Golden State Killer Suspect Charged With 13th Murder

Joseph James DeAngelo, 72, who authorities suspect is the so-called Golden State Killer responsible for at least a dozen murders and 50 rapes in the 1970s and 80s, is accompanied by Sacramento County Public Defender Diane Howard, right, as he makes his first appearance in April 2018 in Sacramento County Superior Court. (AP Photo/Rich Pedroncelli)

(CN) – Investigators in a rural California county on Monday tacked on another murder charge against the 72-year-old former police officer dubbed the Golden State Killer, now accused of 13 murders in five counties.

Officials believe Joseph James DeAngelo killed 45-year-old Claude Snelling during a home invasion in the city of Visalia in 1975. DeAngelo, who was working as a police officer at a nearby Central Valley town at the time of the killing, now faces murder counts in Tulare, Sacramento, Santa Barbara, Ventura and Orange counties.

Tulare County District Attorney Tim Ward says investigators nabbed DeAngelo through “good old fashioned” police tactics and credited DeAngelo’s arrest this past April in Sacramento County with helping to end the 43-year-old Visalia cold case. Ward claims DeAngelo is the only suspect and that he killed Snelling with a gun stolen during a separate burglary.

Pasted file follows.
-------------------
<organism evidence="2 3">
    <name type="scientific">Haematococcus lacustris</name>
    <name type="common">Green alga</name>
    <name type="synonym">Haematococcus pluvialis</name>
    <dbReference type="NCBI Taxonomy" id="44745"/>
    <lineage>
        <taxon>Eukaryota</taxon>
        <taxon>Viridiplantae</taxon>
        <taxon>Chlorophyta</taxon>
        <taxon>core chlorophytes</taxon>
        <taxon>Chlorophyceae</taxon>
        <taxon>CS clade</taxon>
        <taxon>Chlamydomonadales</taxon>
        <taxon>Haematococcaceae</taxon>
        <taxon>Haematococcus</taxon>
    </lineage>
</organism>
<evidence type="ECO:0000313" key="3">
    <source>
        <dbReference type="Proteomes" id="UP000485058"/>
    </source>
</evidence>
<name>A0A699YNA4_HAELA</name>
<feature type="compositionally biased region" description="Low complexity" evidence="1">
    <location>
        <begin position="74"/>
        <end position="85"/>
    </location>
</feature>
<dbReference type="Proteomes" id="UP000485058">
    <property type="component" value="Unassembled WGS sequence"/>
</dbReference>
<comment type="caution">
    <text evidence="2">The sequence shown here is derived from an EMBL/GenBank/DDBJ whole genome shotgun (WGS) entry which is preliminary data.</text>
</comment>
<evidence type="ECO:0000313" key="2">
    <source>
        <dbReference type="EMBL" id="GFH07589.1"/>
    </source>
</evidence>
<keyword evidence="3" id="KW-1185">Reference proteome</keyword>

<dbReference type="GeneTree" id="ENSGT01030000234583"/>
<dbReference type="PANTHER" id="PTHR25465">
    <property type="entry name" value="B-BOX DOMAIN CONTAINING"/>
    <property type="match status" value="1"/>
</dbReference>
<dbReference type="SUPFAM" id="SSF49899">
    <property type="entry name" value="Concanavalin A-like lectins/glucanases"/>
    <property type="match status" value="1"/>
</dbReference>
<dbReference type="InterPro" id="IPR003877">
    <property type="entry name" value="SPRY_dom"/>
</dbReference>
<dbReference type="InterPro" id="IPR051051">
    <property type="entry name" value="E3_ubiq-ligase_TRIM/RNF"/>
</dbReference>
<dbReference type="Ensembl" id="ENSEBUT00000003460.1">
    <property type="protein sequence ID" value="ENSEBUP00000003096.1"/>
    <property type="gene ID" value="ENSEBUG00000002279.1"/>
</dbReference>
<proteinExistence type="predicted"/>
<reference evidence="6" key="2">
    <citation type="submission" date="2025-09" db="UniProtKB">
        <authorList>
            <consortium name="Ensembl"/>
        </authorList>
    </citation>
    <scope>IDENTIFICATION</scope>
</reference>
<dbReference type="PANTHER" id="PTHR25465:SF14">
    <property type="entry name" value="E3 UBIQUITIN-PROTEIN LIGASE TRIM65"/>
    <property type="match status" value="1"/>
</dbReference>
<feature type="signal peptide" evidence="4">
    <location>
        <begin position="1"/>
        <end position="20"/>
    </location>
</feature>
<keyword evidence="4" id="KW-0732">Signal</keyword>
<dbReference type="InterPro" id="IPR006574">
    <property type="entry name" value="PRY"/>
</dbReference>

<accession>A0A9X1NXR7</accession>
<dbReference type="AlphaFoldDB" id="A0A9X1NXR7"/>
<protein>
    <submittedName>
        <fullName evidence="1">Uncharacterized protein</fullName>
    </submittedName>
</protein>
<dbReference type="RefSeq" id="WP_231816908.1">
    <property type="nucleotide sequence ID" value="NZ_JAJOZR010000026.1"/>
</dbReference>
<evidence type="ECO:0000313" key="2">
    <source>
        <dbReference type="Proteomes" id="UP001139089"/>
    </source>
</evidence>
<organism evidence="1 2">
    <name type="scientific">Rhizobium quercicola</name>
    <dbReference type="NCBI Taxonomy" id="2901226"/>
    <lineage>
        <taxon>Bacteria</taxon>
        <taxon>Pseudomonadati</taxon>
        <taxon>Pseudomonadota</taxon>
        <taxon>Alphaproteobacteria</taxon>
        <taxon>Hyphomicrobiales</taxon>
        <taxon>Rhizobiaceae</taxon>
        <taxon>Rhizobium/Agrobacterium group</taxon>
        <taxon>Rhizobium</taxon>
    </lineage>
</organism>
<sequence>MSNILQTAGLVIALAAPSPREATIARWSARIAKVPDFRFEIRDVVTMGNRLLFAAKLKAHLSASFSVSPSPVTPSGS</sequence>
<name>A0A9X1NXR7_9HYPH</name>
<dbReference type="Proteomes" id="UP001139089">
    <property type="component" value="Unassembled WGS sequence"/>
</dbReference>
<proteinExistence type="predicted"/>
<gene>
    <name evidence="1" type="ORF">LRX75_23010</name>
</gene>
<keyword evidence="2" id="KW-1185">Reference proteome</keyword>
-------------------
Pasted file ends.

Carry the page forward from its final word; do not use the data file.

“To think that the crimes that now we see from the charges filed across the state, may have originated in our quaint quiet wonderful little town is quite startling,” Ward told reporters. “But with this filing, we have officially linked the Visalia Ransacker to be the same individual known as the East Area Rapist and tragically the Golden State Killer.”

Sacramento County officers arrested DeAngelo in April, saying they had ended a decades-long manhunt by recovering DeAngelo’s “discarded” DNA while conducting surveillance of his suburban home. Investigators say they found the “needle in a haystack” by matching the suspect’s decades-old crime scene DNA to data uploaded to a Florida-based genealogy company called GEDmatch.

According to police, DeAngelo broke into hundreds of homes and brutally raped dozens of women during his statewide crime spree.

The case has been featured in documentaries, podcasts and the best-selling book “I’ll Be Gone in the Dark: One Woman’s Obsessive Search for the Golden State Killer,” by Michelle McNamara.

Snelling, a former journalism professor, died while protecting his 16-year-old daughter. Police claim DeAngelo was wearing a ski mask when he fatally shot Snelling twice and that he likely staked out the home prior to breaking in.

Snelling’s daughter Elizabeth Hupp said her father died a hero.

“I heard a yell and saw my dad charge out the back door,” Hupp told the Visalia Times Delta. “[The kidnapper] threw me down and shot my dad twice. Then he pointed the gun at me.”

While DNA evidence played a critical role in DeAngelo’s April arrest, Tulare officials attributed Monday’s breakthrough to “good old fashioned” police work.

“The science and the DNA played less of a role here as did good old fashioned tenacious dedicated police work,” Ward said.

The Vietnam War veteran is currently awaiting trial in Sacramento and is next due in court in September. DeAngelo is suspected of numerous other Tulare County crimes during the 1970s including attempted murder of a peace officer, but charges can’t be filed in those cases because the statute of limitations has expired.


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